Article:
Natalie Pawlenko is being honored as a Champion of Change for helping Americans live healthier lives, reduce disease and contribute to lowering health care costs by focusing communities on public health and prevention.
Sometime in my early teens, I had an epiphany: all our actions – even those we think to be most private - contribute to the life around us. And that we have a choice to either contribute positively to an upward spiral of human life, or to its antithesis. I chose the former.
The past thirty years of my life have been an ongoing search for ways in which to continuously contribute to the community. As a child of immigrants fleeing from WW II in Ukraine, there was frequently a sense of appreciation for the privilege of having been born in the United States, and a desire to “give back”. However, not until the Chernobyl nuclear disaster of 1986 did I focus on the health of the public, here and elsewhere in the world.
Public health is our invisible first line of defense. It is everywhere: from childhood immunizations, to clean drinking water, to food inspections and clean air. It is complex, like newborn screening and disease outbreak monitoring. It is also as simple as you and me washing our hands frequently and sneezing into our shirt-sleeves. It is pervasive, and as history has shown, it can be profoundly transformative.
After working in Canada for many years and witnessing the critical role played by public health in the containment of the SARS outbreak there, I returned to New Jersey and joined the New Jersey Department of Health, Office of Local Public Health. I have an abiding interest in public health informatics and have spearheaded the reform of the public health reporting system in New Jersey.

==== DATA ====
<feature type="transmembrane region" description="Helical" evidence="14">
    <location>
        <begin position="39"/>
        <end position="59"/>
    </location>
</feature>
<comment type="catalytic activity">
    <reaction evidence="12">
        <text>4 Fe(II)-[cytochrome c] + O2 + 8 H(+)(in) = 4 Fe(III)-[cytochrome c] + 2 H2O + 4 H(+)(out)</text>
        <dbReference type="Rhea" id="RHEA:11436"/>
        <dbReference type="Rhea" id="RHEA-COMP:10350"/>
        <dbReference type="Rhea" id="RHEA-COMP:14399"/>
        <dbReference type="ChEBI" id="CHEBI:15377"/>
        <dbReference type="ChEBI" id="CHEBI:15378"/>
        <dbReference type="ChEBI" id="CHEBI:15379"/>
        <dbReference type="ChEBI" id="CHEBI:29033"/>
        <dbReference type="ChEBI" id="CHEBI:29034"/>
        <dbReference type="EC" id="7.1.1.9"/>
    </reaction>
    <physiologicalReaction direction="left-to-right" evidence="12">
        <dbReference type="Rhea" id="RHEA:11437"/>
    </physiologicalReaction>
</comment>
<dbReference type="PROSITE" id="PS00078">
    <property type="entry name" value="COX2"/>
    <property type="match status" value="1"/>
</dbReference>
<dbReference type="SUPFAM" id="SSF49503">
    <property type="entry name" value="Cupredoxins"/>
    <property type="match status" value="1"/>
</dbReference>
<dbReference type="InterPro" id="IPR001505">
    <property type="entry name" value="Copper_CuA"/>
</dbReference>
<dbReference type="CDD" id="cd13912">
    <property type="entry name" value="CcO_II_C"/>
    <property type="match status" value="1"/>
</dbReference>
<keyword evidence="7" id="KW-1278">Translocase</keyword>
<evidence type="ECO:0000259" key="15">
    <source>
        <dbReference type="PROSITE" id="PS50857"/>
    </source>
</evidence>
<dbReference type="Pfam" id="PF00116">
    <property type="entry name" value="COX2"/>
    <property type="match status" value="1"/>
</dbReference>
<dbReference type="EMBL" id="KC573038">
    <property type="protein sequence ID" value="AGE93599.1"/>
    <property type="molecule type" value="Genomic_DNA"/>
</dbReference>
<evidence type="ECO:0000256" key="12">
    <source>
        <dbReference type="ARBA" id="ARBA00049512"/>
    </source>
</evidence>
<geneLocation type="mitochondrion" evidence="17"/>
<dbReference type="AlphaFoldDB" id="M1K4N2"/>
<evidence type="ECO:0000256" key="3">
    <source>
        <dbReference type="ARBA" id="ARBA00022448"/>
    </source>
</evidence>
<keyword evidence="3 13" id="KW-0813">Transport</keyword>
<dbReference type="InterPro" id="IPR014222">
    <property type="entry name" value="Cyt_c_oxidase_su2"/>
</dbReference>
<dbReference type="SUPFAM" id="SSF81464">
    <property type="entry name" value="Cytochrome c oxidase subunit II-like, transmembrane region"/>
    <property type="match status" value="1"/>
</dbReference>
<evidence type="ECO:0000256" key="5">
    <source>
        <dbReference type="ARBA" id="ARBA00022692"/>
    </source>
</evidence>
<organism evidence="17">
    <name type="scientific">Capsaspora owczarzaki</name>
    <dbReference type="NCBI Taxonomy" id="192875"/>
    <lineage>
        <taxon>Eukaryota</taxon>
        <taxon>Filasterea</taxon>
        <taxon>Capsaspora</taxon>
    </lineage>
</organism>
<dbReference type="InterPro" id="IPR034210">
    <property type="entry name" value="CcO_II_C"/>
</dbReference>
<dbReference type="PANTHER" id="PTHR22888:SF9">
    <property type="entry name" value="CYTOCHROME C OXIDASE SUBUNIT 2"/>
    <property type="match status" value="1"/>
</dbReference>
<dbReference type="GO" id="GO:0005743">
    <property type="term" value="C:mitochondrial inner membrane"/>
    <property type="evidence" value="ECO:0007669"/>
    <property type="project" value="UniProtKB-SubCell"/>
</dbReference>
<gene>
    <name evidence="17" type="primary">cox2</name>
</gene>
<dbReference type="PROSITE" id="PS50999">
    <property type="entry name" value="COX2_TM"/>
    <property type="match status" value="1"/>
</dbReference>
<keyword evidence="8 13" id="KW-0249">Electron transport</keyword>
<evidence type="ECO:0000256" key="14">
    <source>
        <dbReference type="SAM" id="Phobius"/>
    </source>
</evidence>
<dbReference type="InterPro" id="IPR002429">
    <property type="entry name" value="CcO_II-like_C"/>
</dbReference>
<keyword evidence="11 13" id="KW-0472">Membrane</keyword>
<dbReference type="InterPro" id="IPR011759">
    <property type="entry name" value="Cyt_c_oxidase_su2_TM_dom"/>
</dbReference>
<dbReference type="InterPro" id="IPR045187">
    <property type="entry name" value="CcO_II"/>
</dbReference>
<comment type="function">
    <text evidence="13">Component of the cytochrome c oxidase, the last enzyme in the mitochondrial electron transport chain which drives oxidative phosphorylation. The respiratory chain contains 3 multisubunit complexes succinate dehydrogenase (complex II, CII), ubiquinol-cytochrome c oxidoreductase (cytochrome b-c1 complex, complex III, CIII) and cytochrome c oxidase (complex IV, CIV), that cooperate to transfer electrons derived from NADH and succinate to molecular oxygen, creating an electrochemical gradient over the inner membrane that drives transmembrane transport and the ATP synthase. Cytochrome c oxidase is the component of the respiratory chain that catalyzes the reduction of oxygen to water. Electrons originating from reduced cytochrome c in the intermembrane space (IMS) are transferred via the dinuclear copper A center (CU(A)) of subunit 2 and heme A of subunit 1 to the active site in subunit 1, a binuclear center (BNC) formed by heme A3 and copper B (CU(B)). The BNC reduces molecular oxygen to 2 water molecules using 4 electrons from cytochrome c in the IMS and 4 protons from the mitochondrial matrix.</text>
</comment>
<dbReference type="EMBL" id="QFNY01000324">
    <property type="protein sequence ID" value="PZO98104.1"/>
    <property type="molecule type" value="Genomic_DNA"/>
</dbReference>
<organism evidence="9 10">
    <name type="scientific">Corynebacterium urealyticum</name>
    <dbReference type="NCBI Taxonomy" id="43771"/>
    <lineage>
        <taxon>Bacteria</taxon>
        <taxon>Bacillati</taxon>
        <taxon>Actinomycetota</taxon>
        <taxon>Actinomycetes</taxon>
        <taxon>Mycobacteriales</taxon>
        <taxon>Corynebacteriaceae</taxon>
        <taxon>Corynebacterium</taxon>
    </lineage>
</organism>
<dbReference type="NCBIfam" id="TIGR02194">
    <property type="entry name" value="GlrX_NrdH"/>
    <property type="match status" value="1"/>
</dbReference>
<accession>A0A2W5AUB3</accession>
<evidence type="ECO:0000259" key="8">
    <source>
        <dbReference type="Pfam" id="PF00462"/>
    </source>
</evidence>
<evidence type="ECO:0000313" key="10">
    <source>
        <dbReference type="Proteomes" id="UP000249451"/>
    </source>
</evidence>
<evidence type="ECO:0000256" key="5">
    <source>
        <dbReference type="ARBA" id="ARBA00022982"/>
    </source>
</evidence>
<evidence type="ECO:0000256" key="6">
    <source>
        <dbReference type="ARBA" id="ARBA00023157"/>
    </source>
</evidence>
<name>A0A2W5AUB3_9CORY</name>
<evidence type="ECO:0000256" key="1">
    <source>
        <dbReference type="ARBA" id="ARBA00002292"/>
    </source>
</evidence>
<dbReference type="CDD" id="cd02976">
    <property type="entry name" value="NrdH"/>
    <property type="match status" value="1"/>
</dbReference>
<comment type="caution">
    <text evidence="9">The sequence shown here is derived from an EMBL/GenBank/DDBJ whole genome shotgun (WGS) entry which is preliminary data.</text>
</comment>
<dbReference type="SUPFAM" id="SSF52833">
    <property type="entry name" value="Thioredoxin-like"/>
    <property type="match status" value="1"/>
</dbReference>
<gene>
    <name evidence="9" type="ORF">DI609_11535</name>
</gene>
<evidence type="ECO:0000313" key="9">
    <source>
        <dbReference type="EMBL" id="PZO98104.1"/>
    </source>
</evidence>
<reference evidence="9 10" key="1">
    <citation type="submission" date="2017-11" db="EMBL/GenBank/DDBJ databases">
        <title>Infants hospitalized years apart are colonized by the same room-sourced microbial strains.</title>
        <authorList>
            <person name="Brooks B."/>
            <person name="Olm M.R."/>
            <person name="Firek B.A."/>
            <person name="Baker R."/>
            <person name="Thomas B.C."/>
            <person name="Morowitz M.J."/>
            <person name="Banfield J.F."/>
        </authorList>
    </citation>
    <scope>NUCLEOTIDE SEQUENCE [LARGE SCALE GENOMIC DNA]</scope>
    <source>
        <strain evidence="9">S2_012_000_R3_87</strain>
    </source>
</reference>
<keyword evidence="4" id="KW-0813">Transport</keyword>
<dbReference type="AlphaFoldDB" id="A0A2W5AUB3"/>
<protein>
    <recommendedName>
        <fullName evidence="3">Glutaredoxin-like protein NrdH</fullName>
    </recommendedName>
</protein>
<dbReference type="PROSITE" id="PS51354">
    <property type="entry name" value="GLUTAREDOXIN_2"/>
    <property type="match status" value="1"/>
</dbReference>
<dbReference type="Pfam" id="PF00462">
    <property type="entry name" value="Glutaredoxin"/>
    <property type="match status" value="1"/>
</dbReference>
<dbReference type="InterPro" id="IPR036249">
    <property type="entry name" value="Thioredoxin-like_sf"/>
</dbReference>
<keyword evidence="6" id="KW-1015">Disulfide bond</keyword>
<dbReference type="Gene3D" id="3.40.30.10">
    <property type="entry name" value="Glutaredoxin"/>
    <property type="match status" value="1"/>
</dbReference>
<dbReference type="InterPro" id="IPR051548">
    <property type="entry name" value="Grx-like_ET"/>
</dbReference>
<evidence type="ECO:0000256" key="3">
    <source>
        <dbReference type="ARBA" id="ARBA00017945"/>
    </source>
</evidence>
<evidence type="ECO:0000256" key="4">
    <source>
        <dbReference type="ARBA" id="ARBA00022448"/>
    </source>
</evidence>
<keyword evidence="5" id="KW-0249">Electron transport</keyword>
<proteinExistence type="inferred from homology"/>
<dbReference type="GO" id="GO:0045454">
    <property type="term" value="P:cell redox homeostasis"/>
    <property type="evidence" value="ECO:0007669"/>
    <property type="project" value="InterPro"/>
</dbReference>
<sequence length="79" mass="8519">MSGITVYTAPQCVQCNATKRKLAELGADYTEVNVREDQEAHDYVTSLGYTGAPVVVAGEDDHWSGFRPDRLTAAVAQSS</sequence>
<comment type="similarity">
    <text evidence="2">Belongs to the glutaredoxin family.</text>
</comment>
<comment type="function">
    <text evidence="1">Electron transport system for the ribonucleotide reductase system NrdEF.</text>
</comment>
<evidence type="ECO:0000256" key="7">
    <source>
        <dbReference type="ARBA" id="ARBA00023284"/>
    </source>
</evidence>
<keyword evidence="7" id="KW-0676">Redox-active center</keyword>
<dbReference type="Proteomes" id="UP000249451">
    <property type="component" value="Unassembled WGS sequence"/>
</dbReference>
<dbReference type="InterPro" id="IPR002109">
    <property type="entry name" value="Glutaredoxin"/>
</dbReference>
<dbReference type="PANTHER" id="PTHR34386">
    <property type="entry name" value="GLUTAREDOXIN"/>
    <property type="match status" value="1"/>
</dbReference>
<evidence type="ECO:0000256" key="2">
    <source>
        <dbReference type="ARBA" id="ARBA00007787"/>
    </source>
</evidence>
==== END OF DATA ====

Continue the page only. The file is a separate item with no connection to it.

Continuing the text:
And over the course of the past nine years, I have gotten to know the many men and women, public health professionals whose daily work in their local communities keep our state healthy and safe. Their commitment inspires me greatly and in my various roles here at the State Health Department, I have endeavored to support them in doing their vital work more effectively and efficiently and with less unnecessary burden.
Whether it is championing quality improvement training or performance evaluation audits, process management or leadership coaching, accreditation preparation or informatics reform, my team and I continuously focus on being ‘ruthlessly practical’. And in the fast paced environment that is the East Coast, we ground our work in collaboration, mutual respect and an awareness that everything we do contributes to the health of the public we serve.
With funding from the Affordable Care Act’s Prevention and Public Health Fund, the state of New Jersey has reduced the lag time between testing and reporting influenza results to the Centers for Disease Control and Prevention from 2-to-3 weeks down to 2-to-3 days. With more timely information, local health departments are better prepared to address emerging health issues and prevent future issues.
Natalie Pawlenko is the Director of the Office of Local Public Health for the New Jersey Department of Health where she is leading a statewide effort to streamline and coordinate public health data collection and analysis to improve public health prevention and response.